Data produced by vehicle monitoring systems is big business, with the global vehicle telematics market expected to reach almost $100 billion by 2026, driven largely by consumer concerns for safety and security. From motorists to automotive companies to insurers, anyone can gain an advantage from telematic insight.
Drivers want safety and security
When it is integrated with a mobile app, telematics allows the driver to see real-time performance data and safety of their vehicle. It automatically monitors fuel consumption, tyre pressure, oil and water levels, and notifies them if the vehicle develops a fault or needs servicing.
Safety features enabled by telematics include theft alert assistance and automatic crash notification, where the vehicle communicates instantly with emergency services to let them know there has been an accident. On a day-to-day basis, telematics allows the driver to remotely lock or unlock the car using their smartphone, or to sound the horn and flash the lights if they can’t remember where they have parked.
Automotive companies offer increased value
Automotive companies, including manufacturers, lease companies, and fleet management companies can all benefit from telematic insight. Because they have a real-time view on vehicle diagnostics, including diagnostic trouble codes, they can offer relevant location-based services even before customers are aware they need them.
For instance, when a fault is detected, the necessary parts can be instantly ordered, and the vehicle automatically booked into the nearest approved garage for repair or maintenance. Manufacturers can also use insight gained from telematic data to inform future product development – a major advantage in a turbulent industry.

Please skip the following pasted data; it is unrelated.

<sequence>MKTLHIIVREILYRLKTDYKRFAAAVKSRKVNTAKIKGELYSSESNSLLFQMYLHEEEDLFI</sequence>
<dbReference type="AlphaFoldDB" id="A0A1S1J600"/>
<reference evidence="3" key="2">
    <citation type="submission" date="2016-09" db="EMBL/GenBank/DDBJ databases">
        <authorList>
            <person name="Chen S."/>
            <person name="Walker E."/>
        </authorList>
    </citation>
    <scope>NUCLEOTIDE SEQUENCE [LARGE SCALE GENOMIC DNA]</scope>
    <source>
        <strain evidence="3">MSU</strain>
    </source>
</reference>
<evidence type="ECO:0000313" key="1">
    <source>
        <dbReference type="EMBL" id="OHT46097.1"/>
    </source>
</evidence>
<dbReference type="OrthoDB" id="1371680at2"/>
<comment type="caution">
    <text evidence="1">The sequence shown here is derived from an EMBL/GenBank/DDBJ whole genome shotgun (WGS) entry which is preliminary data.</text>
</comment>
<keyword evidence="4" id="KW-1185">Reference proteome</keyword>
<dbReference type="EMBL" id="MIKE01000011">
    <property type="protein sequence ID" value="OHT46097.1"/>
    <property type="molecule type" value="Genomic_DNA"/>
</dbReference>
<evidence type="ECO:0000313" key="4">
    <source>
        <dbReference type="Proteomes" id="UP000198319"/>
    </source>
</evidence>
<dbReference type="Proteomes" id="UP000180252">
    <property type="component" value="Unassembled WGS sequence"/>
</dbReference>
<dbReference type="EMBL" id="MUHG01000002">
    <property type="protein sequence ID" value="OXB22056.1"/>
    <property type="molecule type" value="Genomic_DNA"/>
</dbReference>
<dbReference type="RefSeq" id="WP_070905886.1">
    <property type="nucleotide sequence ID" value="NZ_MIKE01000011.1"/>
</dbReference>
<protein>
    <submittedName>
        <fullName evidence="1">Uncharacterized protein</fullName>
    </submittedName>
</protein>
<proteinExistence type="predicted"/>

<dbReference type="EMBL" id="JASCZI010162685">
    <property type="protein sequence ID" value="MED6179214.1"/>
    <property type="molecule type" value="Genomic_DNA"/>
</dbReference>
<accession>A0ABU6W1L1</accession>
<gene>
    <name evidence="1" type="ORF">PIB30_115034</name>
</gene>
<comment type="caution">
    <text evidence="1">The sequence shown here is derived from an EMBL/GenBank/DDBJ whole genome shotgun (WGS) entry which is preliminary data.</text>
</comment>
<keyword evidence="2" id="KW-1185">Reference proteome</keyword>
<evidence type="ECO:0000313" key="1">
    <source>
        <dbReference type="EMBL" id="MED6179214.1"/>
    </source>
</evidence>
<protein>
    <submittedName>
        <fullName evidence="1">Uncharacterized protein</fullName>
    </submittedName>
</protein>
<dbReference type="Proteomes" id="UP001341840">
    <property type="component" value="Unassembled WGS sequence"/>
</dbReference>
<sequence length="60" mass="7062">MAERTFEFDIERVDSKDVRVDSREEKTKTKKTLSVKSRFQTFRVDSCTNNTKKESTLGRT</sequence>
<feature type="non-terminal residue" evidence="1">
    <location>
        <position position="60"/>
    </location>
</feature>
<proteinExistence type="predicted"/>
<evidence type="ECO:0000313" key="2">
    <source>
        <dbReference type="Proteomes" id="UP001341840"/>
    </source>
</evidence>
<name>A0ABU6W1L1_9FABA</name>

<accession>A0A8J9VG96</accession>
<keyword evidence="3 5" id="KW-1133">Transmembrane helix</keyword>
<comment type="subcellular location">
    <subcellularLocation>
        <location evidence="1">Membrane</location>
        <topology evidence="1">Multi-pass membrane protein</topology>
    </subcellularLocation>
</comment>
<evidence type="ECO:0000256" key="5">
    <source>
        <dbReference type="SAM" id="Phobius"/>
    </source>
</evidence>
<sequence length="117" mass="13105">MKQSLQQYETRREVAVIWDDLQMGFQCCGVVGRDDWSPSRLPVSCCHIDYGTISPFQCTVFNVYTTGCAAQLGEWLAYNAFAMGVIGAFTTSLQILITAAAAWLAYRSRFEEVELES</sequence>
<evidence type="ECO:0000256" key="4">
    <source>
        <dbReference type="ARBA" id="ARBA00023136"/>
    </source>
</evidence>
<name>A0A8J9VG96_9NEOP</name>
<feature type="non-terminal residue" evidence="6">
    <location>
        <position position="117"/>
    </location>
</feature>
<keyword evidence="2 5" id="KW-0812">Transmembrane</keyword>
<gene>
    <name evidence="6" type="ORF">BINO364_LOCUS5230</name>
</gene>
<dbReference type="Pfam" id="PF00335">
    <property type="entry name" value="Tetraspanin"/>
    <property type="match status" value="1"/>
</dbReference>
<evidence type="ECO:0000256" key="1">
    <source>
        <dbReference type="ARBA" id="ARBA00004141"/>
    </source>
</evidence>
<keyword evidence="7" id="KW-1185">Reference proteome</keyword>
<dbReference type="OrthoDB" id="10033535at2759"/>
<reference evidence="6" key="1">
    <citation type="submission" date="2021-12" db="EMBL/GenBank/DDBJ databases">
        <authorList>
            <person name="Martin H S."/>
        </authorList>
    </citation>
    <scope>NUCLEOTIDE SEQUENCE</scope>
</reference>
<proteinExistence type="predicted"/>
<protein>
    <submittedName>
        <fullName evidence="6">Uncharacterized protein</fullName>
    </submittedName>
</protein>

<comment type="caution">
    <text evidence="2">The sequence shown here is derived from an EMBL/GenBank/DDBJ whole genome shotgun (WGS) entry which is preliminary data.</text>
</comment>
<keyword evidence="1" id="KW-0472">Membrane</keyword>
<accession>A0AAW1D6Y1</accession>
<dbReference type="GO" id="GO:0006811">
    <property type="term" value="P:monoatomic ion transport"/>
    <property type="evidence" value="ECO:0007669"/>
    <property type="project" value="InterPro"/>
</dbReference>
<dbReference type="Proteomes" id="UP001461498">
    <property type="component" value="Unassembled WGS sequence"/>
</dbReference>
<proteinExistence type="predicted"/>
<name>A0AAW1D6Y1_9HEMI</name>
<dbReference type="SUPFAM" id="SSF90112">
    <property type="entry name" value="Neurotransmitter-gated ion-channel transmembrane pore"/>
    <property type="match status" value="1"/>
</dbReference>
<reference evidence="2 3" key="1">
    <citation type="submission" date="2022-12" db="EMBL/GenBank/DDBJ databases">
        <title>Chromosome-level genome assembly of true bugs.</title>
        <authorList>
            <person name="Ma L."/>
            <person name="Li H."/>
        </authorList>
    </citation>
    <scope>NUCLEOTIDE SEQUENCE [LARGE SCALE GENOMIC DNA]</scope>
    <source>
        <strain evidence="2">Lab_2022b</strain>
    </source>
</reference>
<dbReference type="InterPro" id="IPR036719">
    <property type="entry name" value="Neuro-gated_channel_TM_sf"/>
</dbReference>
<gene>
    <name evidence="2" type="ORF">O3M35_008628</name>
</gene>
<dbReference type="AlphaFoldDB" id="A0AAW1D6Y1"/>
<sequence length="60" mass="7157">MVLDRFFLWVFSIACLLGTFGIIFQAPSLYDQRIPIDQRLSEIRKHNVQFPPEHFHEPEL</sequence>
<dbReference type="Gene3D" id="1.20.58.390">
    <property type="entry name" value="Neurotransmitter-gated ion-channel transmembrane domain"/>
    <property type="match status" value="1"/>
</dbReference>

Automotive companies can also use telematics to gain valuable data on driver behaviour. Arriva is currently installing telematics systems on 15,000 UK buses to monitor driver performance, including braking, idling, and accelerating. The intention is to improve fuel consumption and cut 72,000 tonnes of carbon emissions.
Insurance companies enhance understanding
Bus companies aren’t the only ones benefiting from driver performance data – insurance companies are also using telematics for the same purpose. Telematic insurance policies – also known as black-box insurance policies – monitor driving style and behaviour, ultimately influencing premiums. While high risk driving can increase premiums, safe driving can lower them in the same way visiting the gym wearing a fitness tracker can decrease health insurance premiums.
Insurance companies can also use telematics for claim management, with accident reconstruction helping them understand how a crash happened and who is at fault. One insurer recently avoided paying out a £55,000 claim when telematics data revealed no crash had taken place.
While the automotive industry, and those linked to it, are currently making use of telematics, there are many other ways it can be of help. Using GeoSpock’s state-of-the-art spatial big data platform, telematics can be combined with numerous data sets – such as road network information – and used to identify significant patterns or trends. As an example, telematic data that shows whether a car’s lights and windscreen wipers are on, as well as the speed it is travelling, so can be used as one input into a micro weather forecasting platform.
To learn more about how the GeoSpock spatial big data platform can unlock insights in your data or to see a product demo, get in touch and a member of our team will contact you.